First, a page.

We cannot say this enough – a diabetic must always pay close attention to their feet.! But sometimes, while stressing on feet most of us forget why it is important to take care of our feet all the time. So, in this article we will look at why diabetics should shower their feet with some TLC (tender loving care) and what are the consequences of not doing so.
Research shows that 20% of a diabetic’s doctor visits are related to their feet and foot amputations related to diabetes is unfortunately on the rise. But why are foot problems so fatal for diabetics? Here are a few reasons:
Diabetics are Susceptible to Peripheral Neuropathy
When blood glucose is high, it affects our nervous system. Peripheral nerves are the longest nerves in our body that extend to our upper and lower extremities like our hands and feet. They are responsible for sensation and controlling our motor skills. When we have high blood sugar these nerves are the most susceptible to damage. When they are damaged our hands and feet (especially our feet) are affected.
Those affected by peripheral neuropathy often have reduced sensation around their feet, followed by a prickling or itching sensation.
Diabetics are Prone to Peripheral Arterial Disease
Just like the peripheral nerve, excess blood sugar can affect the peripheral arteries as well. These arteries are responsible for supplying our feet with oxygen. When diabetes affects narrows our peripheral arteries, we are more likely to have reduced oxygen flow around our feet.
Reduced blood flow and oxygenation from peripheral arterial disease can limit the body’s natural tendencies to heal itself. This is why diabetics often have trouble walking or often have pain and discomfort around their feet.
The Harmful After-Affects of Loss of Protective Sensation
While peripheral neuropathy causes a loss of sensation, arterial disease depletes the body’s natural ability to heal itself. A combination of the two is very risky. When a person cannot identify pain and take measures to cure themselves, it is called ‘loss of protective sensation’. As a diabetic looses sensation around their feet they are less likely to feel a cut or a bruise. Their lack of blood circulation around their feet will slow down the healing process of the wound and may cause it to become septic. In these cases, it is often too late when by the time a diabetic seeks medical advice for their wound.
Vulnerability to Infections
With reduced healing abilities, diabetics are prone to bacterial and fungal infections around their feet. Sweat accumulation and poor hygiene can also accelerate infections and since the body cannot combat infections as well as it used to, it can grow very quickly into something serious.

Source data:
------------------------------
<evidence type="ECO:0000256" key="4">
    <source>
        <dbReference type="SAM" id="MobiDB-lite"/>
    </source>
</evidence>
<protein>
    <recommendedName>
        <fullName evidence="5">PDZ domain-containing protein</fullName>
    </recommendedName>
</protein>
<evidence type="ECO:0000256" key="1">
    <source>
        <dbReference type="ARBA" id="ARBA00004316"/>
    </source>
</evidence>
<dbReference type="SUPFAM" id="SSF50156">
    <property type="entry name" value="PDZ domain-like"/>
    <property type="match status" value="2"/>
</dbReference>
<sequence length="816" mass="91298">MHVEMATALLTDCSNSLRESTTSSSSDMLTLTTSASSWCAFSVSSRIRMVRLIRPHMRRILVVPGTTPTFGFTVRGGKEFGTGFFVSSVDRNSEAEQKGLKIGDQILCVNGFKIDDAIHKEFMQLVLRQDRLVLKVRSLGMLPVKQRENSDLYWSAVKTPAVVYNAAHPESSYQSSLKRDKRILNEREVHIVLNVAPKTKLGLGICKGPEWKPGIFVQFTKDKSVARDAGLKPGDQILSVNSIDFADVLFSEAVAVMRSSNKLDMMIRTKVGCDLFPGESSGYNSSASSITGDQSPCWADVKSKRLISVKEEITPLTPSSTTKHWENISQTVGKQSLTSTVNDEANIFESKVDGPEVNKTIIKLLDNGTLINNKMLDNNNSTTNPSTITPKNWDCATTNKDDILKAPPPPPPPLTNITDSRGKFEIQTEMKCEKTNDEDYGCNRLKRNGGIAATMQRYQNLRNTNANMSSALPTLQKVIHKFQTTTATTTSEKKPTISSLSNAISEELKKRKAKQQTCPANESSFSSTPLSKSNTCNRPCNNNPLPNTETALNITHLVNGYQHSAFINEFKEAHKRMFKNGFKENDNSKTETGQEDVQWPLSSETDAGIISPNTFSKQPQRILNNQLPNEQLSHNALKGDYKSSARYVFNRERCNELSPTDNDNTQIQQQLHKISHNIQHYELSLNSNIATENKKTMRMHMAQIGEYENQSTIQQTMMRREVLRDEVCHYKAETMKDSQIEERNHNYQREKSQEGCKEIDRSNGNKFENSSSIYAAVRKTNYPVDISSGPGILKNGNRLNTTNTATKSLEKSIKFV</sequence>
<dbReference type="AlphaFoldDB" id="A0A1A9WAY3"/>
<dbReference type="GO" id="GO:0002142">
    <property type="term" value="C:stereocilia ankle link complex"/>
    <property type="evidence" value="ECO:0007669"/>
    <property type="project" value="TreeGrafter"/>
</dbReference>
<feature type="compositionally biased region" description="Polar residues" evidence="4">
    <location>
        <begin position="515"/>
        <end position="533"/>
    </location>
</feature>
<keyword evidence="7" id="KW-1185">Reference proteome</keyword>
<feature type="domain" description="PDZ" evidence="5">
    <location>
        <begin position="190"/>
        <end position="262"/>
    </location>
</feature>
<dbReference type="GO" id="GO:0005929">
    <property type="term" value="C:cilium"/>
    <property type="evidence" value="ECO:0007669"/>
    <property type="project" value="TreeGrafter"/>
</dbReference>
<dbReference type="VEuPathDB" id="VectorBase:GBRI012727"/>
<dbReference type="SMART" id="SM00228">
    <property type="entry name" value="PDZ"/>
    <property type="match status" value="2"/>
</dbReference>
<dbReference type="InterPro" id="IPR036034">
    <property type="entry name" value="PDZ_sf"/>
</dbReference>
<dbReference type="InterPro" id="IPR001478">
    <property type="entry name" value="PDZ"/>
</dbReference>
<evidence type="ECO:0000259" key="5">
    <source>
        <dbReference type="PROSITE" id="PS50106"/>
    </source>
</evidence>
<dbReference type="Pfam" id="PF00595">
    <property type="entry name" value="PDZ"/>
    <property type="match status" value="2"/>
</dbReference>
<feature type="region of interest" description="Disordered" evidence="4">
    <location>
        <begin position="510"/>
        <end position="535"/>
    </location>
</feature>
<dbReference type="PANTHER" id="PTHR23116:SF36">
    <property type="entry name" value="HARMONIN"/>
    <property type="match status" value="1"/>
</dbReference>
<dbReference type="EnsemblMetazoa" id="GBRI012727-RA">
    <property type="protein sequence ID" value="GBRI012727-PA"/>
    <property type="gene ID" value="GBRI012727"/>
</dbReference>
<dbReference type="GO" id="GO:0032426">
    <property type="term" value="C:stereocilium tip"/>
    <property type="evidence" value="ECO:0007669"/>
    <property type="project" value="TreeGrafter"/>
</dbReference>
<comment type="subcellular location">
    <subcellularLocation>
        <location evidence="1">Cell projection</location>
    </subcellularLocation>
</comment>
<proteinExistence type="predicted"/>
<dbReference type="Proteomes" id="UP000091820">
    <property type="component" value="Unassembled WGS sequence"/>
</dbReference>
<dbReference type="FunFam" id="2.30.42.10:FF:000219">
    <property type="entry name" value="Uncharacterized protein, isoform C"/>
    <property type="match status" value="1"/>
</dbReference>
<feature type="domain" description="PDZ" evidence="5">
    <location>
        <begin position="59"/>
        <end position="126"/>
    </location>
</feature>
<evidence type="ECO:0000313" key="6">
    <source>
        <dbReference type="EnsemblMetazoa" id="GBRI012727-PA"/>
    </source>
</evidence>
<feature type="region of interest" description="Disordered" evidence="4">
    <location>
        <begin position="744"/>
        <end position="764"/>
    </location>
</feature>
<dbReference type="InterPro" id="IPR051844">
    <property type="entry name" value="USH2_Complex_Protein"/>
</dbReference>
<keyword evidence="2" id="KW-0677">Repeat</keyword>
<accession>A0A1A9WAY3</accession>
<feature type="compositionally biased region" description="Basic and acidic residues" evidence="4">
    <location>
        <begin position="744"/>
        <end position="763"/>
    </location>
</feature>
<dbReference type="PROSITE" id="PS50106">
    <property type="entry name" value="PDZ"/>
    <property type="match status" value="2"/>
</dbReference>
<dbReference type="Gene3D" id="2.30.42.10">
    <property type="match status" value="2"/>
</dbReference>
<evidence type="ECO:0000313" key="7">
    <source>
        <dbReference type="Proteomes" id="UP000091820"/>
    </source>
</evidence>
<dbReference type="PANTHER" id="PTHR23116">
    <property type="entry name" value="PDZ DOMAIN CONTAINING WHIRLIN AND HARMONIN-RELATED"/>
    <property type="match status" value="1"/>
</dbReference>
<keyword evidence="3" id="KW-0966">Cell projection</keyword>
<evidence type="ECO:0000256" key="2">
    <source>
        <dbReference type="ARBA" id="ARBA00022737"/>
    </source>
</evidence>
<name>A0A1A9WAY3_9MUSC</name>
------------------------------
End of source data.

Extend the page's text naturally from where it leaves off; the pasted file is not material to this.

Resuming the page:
How Do We Take Care of Our Feet?
Diabetics need to take care of their health but since their feet are extremely vulnerable, they must pay close attention to their feet. Here are some simple tips that you must follow in order to keep your feet safe from cuts, soars and infections.
Check your Feet Regularly
Diabetics must check their feet everyday. Go through them thoroughly for cuts, sores and infections. If you find and mild infection, discolouration, scabs and sores you can wait a day for it to heal. However, if it is the same or worse after a span of 24 hours, consult your medical practitioner immediately.
Cut Your Toe Nails Often
Nails can often grow and curl into our feet. This is one of the most common reasons for infections. We can solve this by cutting our toe nails especially when they start separating from your feet. Cut them preferably after a bath because that is when your nails are soft. Be careful not to cut your skin. Some doctors say that filing should be the only way you trim your toe nails. You can use which ever method you find comfortable.
Maintain Cleanliness and Hygiene Around Your Feet
Wash your feet every day with lukewarm water and a mild soap. You can wash it more than once during the summers or if your feet accumulate too much sweat. Do not soak your feet in water as it causes the skin to swell and become more sensitive to infection. Always dry your feet well. Since the places between your toes are more likely to remain moist you can apply mild talcum powder around those areas.
Always Wear Footwear (Even at Home)
Make it a point to wear comfortable shoes outdoors and socks or slippers indoors. Syounaa socks are ideal for diabetics because they absorb accumulated sweat from your feet and keeps safe from germ accumulation. They also promote blood circulation and oxygenation around your feet to encourage natural healing.
Avoid Heals and Uncomfortable Footwear
Stay away from footwear that is likely to give you foot sores or cut circulation around your feet. As we said earlier, it is harder for a diabetic to recover from foot sores. So, it’s better to prevent blisters from occurring in the first place. Avoid uncomfortable footwear as much as possible. If you have a meeting and must wear formal footwear, bring a pair of comfortable footwear so that you can change once the event is over.
Moisturise your Feet
Use a mild moisturiser to massage your feet. This will reduce dryness but also promote blood circulation. Coconut oil is a natural moisturiser with antiseptic properties. Just make sure to completely massage the moisturiser in as residuals can cause infection.
Foot problems are always taken seriously for diabetics and these are the main reasons behind it. But there are preventive measures even for the most aggressive illnesses. By following the precautionary measures, we can reduce the risks of diabetes associated foot problems.